My poor son misses baseball and being active. He actually told us that he wishes he could go back to school and see his friends. I never thought I would hear those words come out of his mouth. This season is teaching him to be more creative, to be still and to be more open and flexible with others. If I am being completely honest, I miss baseball season and watching him play and do his thing, which he is really good at. I miss screaming at the top of my lungs, and annoying those around me, yelling out at my boy when he makes a play or gets a solid hit. This crisis is forcing me to be flexible too.
This crisis isn't all just me recognizing the deep things in life. I am discovering some silly ones too. For instance, I really hate doing regular housework. Or anything DIY. If I can buy it, I will. So much easier.
Laundry is never ending.
I get ready every single day. Just ask my sister. She find it hilarious and crazy. I don't go diva status mind you, but for the most part I put on clothes (with jeans, y'all! Don't @ me!), do my hair and makeup. It makes me feel better. I feel more productive that way.
I don't really enjoy board games, although every single person in this home loves them and they play a game DAILY! (Lately, it has been Catan or Villainous)
My kids hate picking up after themselves, and we are getting on each others nerves quite a bit.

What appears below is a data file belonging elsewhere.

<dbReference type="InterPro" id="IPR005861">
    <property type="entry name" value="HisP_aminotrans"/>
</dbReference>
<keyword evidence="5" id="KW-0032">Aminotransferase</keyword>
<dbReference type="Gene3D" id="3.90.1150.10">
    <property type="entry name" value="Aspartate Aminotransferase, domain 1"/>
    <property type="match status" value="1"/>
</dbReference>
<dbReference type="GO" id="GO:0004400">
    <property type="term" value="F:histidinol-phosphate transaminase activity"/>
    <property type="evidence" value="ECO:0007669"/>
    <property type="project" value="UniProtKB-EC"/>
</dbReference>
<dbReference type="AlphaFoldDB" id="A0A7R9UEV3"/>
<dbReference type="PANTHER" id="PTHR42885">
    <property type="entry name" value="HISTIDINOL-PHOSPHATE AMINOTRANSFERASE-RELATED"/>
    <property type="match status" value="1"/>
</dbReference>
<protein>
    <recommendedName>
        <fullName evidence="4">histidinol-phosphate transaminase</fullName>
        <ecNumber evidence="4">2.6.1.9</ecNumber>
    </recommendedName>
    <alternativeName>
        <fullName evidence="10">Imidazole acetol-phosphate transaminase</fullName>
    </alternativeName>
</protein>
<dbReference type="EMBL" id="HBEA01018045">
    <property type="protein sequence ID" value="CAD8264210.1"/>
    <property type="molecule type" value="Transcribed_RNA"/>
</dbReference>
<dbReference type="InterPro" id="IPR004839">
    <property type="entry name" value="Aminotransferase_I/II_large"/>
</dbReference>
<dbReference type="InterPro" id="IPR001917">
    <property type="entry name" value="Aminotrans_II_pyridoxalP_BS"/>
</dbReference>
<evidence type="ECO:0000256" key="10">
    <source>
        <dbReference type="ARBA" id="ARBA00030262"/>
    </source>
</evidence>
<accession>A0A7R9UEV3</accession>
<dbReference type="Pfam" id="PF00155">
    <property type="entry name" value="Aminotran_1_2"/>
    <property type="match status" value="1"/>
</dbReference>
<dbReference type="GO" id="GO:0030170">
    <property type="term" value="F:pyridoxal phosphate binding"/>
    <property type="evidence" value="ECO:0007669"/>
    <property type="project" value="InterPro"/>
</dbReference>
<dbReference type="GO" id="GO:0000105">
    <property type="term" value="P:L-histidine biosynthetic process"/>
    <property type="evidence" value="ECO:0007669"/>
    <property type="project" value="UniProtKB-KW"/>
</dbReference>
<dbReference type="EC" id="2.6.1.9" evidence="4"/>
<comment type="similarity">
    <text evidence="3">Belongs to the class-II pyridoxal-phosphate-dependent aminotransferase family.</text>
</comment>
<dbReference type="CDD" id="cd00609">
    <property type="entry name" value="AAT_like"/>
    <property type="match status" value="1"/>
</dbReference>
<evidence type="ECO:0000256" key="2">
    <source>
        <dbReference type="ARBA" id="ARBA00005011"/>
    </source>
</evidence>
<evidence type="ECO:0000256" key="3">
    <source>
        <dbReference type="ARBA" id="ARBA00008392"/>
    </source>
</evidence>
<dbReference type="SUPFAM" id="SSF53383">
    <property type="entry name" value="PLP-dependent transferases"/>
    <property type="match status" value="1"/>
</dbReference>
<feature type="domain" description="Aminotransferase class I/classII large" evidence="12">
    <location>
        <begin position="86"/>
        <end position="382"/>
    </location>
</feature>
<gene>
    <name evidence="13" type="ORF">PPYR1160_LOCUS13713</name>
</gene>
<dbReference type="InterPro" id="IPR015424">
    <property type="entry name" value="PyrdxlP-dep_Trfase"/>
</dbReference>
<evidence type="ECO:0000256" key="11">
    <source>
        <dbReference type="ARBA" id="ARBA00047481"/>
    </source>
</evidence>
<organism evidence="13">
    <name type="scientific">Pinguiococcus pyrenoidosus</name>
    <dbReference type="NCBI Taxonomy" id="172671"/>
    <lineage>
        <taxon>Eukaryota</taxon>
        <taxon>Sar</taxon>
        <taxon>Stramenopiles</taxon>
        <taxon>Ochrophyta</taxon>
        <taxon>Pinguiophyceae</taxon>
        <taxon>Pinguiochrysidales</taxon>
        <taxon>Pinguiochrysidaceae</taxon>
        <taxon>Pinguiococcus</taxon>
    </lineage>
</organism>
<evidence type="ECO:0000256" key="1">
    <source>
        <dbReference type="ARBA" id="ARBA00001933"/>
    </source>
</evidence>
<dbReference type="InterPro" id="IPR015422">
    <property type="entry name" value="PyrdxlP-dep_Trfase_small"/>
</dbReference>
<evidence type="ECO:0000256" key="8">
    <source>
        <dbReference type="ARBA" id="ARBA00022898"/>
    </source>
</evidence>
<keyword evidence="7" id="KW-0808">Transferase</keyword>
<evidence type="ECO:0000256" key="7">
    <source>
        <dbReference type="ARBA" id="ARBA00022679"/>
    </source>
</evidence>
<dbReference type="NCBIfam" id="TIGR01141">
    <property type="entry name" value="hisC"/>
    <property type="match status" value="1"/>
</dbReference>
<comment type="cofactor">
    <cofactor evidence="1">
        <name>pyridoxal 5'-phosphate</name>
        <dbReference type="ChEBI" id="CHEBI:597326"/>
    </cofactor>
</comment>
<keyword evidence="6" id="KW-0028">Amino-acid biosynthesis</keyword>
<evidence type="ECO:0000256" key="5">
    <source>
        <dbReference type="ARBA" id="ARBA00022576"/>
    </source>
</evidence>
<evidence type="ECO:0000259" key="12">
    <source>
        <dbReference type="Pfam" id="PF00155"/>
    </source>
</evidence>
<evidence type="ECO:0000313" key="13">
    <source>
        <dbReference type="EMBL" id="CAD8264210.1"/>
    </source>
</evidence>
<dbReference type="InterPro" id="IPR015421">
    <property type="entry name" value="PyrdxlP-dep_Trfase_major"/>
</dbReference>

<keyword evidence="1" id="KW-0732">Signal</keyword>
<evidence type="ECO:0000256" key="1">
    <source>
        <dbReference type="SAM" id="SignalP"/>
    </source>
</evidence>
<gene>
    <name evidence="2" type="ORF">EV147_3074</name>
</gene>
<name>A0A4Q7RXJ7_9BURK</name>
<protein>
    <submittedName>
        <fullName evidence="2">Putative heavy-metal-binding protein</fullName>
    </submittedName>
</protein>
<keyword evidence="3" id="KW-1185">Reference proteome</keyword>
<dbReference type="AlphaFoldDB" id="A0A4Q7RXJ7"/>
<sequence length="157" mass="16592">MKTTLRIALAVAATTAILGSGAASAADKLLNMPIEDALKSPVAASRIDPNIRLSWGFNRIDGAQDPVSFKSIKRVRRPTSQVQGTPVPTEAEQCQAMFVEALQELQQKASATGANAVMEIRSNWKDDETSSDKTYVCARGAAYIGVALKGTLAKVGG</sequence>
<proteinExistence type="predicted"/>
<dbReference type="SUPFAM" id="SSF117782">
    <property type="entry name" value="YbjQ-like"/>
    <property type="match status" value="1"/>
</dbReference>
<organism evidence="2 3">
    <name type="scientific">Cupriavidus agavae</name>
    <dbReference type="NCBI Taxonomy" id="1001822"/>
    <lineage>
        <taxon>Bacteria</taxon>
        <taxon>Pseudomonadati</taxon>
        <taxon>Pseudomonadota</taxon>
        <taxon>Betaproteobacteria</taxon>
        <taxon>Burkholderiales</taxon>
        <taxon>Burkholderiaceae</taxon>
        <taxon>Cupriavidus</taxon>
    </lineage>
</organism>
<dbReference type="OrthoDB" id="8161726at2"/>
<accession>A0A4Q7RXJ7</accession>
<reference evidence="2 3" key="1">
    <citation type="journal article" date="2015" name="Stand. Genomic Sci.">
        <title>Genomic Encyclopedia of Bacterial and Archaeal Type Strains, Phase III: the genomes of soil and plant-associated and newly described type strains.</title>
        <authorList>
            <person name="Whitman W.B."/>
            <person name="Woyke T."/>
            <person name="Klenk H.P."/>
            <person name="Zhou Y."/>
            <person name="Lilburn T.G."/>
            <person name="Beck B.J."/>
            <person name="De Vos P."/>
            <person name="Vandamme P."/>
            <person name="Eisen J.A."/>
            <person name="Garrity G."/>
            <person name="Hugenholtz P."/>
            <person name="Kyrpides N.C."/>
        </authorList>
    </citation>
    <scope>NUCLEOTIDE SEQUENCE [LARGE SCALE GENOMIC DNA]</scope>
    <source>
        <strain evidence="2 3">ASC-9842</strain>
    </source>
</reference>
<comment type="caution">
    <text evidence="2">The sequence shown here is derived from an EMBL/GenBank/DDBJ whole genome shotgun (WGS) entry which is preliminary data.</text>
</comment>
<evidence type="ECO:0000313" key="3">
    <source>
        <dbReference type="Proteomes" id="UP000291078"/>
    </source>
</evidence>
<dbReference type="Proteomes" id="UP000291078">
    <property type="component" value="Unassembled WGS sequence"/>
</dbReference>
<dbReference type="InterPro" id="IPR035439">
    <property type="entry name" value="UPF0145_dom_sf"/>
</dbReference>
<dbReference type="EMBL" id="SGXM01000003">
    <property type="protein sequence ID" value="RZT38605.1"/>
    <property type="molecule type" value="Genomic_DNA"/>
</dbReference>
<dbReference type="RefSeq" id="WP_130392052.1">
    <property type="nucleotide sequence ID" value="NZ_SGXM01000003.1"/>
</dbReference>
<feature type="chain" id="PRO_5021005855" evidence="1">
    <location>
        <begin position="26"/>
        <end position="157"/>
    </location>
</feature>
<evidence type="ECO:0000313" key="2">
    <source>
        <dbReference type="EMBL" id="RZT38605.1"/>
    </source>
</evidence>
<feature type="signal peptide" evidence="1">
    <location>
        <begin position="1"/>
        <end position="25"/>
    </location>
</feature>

We have done a ton of Hangman together. Definitely has helped with spelling and a ton of laughter.
More time snuggling and reading chapter books aloud. The Diary of a Wimpy Kid is really funny, although sometimes it is gross and it makes me gag and Madi has to take over reading while I manage my gag reflux. (Sean thought it was hilarious. Boys are gross.)
We are getting along. We are moving along. We are having as much fun and choosing joy in this space and season of self isolation. I have consumed far more cold brew coffee than a person really should, and maybe a little more wine in the evening than I normally would.
More time has been spent in His word, and for that, goodness has it been so refreshing for me. It gives a whole new perspective on the saying "When I rise, just give me Jesus."
I have needed so much of Jesus. I don't ever want to take advantage of the freedom I have in being able to meet with Him whenever I want to.
What is this crisis teaching you? How will you choose to grow through it? Can I encourage you too? This doesn't mean that you have to emerge as a brand new person with new skills or abilities or talents. This doesn't mean that you have to start that business or write a book or make a name for yourself.
If this season is teaching you to finally sit still and be grateful for the life that you currently have and to recognize what really matters right now, then you are doing it right. She who chooses activity and she who chooses stillness are both doing it right.
You will always discover something. That is just the way it works. When we experience a crisis or trauma, you learn something brand new either about yourself or about your circumstance. It just won't look like everyone else.
So, what is this season teaching you currently?